DENTAL FOR KIDS FAQ’s

Dr. Larry Shults specializes in pediatric dentistry, which means his focus is on treating infants, children, and adolescents. Below are common questions about dental for kids and answers about the best way to care for children’s teeth.

When should I schedule my child’s first visit to the dentist?

Dr. Shults recommends the first appointment be scheduled to see a pediatric dentist as soon as your child’s first tooth comes in. Our office follows the guidelines of the American Academy of Pediatric Dentistry recommending that a child be seen 6 months after his/her first tooth erupts or by 1 year of age, whichever is first.

How is a pediatric dentist different from other dentists?

Like medical specialists such as your pediatrician, all specialists offering dental for kids (pediatric dentists, orthodontists, oral surgeons, and others) begin by completing dental school, and then continue their education with several more years of additional, specialized training. During training in the field of pediatric dentistry, Dr. Larry Shults DDS, MsD gained extensive knowledge and experience in treating infants, children, and adolescents with all of their varied needs. Pediatric dentists enjoy working with children, and bring to each patient the expertise in childhood development, psychology, and behavior. Because our office is geared toward young patients, you’ll find that our staff, as well as our office design, decorations and activities, all work together to provide an especially friendly and comfortable environment for children.

What happens during my child’s first visit to the dentist?

The first visit is usually short and simple. In most cases, we focus on getting to know your child and giving you some basic information about dental care. Your Pediatric dentist will check your child’s teeth for proper development and overall health, and look for any potential problems with the teeth, gums, and jaw. If necessary, we may do a thorough cleaning and demonstrate the way to maintain a clean mouth at home. We will also answer any questions you have about how to care for your child’s teeth as they develop, and provide you with materials containing helpful tips about their diet that you can refer to at home.

How can I prepare my child for his first dental appointment?

The best preparation for your child’s first visit to our office is fostering a positive attitude about the pediatric dentist. Children may be easily influenced by adults’ apprehensions, and if negative comments are made about visits to the dentist, it will be more likely that your child will fear an unpleasant experience and act anxious or afraid. Show your child the pictures of the office and staff on our web site or read a positive book about going to the dentist. Let your child know and show them that it’s important to keep their teeth and gums healthy, and that the pediatric dentist will help them to do that. Remember that your pediatric dentist is specially trained to address fears and anxiety, and our staff excels at putting children at ease during their visit with us.

How often should my child visit the dentist?

Starting at age 1 year old Dr. Shults recommends scheduling regular checkups at least every six months. Depending on the circumstance of your child’s oral health, more frequent visits or cleanings may be recommended. Remember that if there is ever a dental emergency or trauma to the mouth, the sooner your child is seen by a pediatric dentist the better outcome can be provided.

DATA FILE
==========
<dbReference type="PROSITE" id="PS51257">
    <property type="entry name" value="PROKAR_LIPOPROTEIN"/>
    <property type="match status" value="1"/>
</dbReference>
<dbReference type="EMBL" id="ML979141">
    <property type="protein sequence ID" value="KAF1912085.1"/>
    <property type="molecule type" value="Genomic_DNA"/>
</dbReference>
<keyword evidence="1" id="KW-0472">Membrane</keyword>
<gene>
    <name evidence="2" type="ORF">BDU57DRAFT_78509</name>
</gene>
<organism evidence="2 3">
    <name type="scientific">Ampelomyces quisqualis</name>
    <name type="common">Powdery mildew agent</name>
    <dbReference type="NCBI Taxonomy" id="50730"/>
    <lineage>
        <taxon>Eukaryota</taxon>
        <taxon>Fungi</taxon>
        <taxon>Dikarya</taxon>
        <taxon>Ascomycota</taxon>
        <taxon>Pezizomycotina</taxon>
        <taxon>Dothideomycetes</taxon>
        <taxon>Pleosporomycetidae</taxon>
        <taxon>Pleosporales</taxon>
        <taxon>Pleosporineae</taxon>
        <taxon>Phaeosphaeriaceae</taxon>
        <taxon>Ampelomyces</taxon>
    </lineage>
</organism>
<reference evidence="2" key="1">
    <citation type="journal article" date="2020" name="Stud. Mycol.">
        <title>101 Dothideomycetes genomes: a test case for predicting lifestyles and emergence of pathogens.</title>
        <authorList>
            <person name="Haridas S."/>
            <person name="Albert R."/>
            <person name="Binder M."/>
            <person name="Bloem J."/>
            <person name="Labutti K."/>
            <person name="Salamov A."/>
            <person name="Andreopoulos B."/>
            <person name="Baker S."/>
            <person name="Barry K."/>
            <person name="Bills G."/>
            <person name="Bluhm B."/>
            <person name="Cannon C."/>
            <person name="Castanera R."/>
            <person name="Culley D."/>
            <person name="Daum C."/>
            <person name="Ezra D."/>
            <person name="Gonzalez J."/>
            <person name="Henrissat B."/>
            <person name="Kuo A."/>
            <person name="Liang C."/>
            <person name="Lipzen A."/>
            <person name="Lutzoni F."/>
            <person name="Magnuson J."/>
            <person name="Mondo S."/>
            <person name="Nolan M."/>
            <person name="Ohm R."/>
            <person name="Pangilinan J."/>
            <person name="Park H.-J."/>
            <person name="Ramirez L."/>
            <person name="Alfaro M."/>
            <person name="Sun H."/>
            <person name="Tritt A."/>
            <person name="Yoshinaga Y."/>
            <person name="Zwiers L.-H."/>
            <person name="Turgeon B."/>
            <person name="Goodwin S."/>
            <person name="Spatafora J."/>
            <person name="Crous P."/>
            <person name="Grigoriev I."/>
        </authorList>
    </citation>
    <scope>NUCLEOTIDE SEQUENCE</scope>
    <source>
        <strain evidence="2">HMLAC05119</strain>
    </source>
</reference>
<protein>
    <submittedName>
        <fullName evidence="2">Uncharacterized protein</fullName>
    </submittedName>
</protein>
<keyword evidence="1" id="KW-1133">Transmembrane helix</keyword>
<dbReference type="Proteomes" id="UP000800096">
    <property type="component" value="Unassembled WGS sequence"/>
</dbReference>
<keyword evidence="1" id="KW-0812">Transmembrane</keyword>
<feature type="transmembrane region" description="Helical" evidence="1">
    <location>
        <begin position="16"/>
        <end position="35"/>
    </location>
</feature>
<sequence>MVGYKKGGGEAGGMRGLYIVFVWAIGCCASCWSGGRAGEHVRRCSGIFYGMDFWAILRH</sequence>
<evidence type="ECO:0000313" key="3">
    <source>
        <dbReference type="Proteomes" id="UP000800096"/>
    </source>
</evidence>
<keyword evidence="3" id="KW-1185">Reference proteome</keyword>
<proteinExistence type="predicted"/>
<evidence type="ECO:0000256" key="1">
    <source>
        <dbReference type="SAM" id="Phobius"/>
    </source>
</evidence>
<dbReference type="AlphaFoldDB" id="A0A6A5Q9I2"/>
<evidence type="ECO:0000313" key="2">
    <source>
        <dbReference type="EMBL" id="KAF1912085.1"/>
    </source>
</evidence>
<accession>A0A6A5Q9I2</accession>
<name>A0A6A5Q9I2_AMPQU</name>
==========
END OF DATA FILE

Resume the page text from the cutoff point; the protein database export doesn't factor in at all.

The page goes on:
Baby teeth aren’t permanent; why do they need special care?

Although primary or “baby” teeth don’t last as long as permanent teeth, your child’s first teeth play a very important role in their oral development. While they are in place, the “baby” teeth help your little one speak, smile, and chew properly. Most importantly they also hold space in the jaw for the future permanent teeth. If a child loses a tooth too early – due to damage or decay – the nearby teeth may move into that space, which can result in a crooked or misplaced permanent tooth. Also, your child’s general health can be affected by their oral health and many studies are now showing a link between our dental health and the overall health of our bodies.

What’s the best way to clean my baby’s teeth?

Even before your baby’s first tooth appears, we recommend you clean the gums after feedings with a soft damp washcloth or piece of gauze. When that first tooth makes an entrance, it’s time to upgrade to a baby toothbrush. There are usually two options: a long-handled toothbrush that you and your baby can hold at the same time, and a finger-puppet-like brush that fits over the tip of your pointer finger. In each case the bristles are soft and few. At this stage, toothpaste isn’t necessary; just dip the brush in water before brushing. If your little one doesn’t react well to the introduction of a toothbrush, don’t give up; switch back to a damp washcloth for a few months, then try the toothbrush again. During the teething process your child will want to chew on just about anything—a baby toothbrush with a teething end can become a favorite toy and comfort during this period.

At what age is it appropriate to use toothpaste to clean my child’s teeth?

Once your child has a few teeth, you can start using toothpaste on the brush. Use only a small “rice sized smear” amount for each cleaning. Be sure to choose an ADA approved toothpaste without fluoride for younger children until they are able to spit out the excess. Too much fluoride can be dangerous for young children. Parents should help brush and floss the child’s teeth until they have developed the fine motor skills needed to clean effectively on their own, which usually happens around age six or seven.

What causes cavities?

Many different types of bacteria live in our mouths and body. When some of these bacteria feed on the sugary foods left behind on our teeth after eating, they produce acids. These acids attack and erode the enamel on the exterior of the teeth, eventually eating through the enamel and creating “holes” in the teeth, which we call cavities.

How can I help my child avoid cavities?

Help your children to brush their teeth at least 2 times a day for at least 2 minutes. Flossing daily is also very important, as flossing can reach spots between the teeth that brushing alone can not. Check with your pediatric dentist about fluoride use, which can help tooth enamel become harder and more resistant to decay. Avoid sugary foods and drinks, limit too frequent snacking, and maintain a healthy diet. Make regular dental appointments with your Pediatric dentist to check the health of your child’s mouth and to provide professional cleanings and instruction.